Ouch.  I wouldn’t want to be an enemy of God.  But not to worry.  It’s not me being discussed in this passage.  I’m not depriving anybody of their rights.  It’s other people.  The crooked, cowardly, abusive, and vile.  It’s ISIS, a frighteningly organized group of militants who uses rape as a weapon and justifies it by pointing (mistakingly) to the Quran.  It’s Boko Haram, a miserable batch of thugs who steal girls and bring violence wherever they go.  It’s Ayman al-Zawahiri, the current leader of al-Qaeda who remains a threat to the world community.  It’s Joseph Kony and others indicted by the International Criminal Court on charges of crimes against humanity.  I certainly don’t belong on this list.  Or do I?  While I am not oppressing people actively, am I truly an advocate for the marginalized in society?  Do I use my position and possessions in a way that might alleviate someone’s pain?  Does my heart do more than just break because of the injustice I see?  Do I simply shake my head in disbelief, raise my fists in righteous anger, shed tears of horror and despair, and leave it at that?

It dawned on me that I am all about justice when it’s convenient and on my terms, when I can have a good cry and then go back to my clean and comfortable life.  But that’s not what Jesus calls us to.  That’s not what Isaiah meant when he brought God’s words to Israel, instructing them to, “Learn to do good; seek justice, correct oppression; bring justice to the fatherless, plead the widow’s cause” (Isaiah 1:17, ESV).  That’s not how James encourages those who call themselves “religious” to live.  “Religion,” he reminds readers “that God our Father accepts as pure and faultless is this: to look after orphans and widows in their distress” (James 1:27, NIV).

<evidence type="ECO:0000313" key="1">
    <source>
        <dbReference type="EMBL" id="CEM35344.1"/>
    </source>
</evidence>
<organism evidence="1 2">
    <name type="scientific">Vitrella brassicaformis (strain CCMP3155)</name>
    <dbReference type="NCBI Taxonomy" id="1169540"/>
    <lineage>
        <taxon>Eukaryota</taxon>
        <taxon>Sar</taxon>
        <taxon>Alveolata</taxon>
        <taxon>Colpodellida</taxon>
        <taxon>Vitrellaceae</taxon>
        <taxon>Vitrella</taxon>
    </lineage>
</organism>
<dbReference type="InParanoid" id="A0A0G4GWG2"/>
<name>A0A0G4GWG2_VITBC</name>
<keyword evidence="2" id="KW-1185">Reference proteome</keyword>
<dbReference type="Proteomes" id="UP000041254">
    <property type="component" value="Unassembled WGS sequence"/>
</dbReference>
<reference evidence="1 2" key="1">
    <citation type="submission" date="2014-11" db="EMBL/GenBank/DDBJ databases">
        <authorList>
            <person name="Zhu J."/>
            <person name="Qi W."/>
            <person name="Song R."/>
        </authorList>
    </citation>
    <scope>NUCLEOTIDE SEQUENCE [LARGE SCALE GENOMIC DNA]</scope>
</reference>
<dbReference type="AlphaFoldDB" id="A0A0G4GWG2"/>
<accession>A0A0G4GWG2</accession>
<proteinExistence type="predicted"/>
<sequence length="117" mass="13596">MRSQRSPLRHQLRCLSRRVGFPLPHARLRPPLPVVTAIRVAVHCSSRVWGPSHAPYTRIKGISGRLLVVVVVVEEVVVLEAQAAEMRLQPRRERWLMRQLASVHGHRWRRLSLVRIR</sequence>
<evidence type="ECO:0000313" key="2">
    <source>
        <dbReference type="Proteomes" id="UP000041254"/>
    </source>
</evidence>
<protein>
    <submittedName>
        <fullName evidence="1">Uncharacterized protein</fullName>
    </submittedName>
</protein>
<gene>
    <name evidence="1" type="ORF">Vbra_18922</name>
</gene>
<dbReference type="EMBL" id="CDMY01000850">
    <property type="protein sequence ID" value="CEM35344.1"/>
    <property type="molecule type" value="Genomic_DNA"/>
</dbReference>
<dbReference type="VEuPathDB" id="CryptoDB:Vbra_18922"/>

So what is my response?  What can I do?  The choices are clear.  Comfort or inconvenience?  Orderly or complicated?  Concern or indifference?  Mishpat or corruption?  Justice.  It must be justice.  So what does that look like?  What does that mean?  For me, in this season of life, it looks like prayer.  It means committing myself each day at noon to pray for those in desperate need of protection, love, and justice, especially the precious daughters of God in Syria and Iraq.  It means laying those fleeing tyranny and abuse in Syria at the feet of Jesus, asking that “justice run down like water, and righteousness like a mighty stream” (Amos 5:24, NKJV).  It means gathering with a sisterhood of believers across the globe, no matter the language, no matter the color, no matter the timezone, to storm the gates of heaven as champions of justice for the oppressed.  It means raising a holy cry so those who feel forgotten know they are not and so Satan remembers his fate is sealed.  A day of reckoning will come and when it does, the Devil will pay.

“Be joyful in hope, patient in affliction, faithful in prayer.”Romans 12:12 (NIV)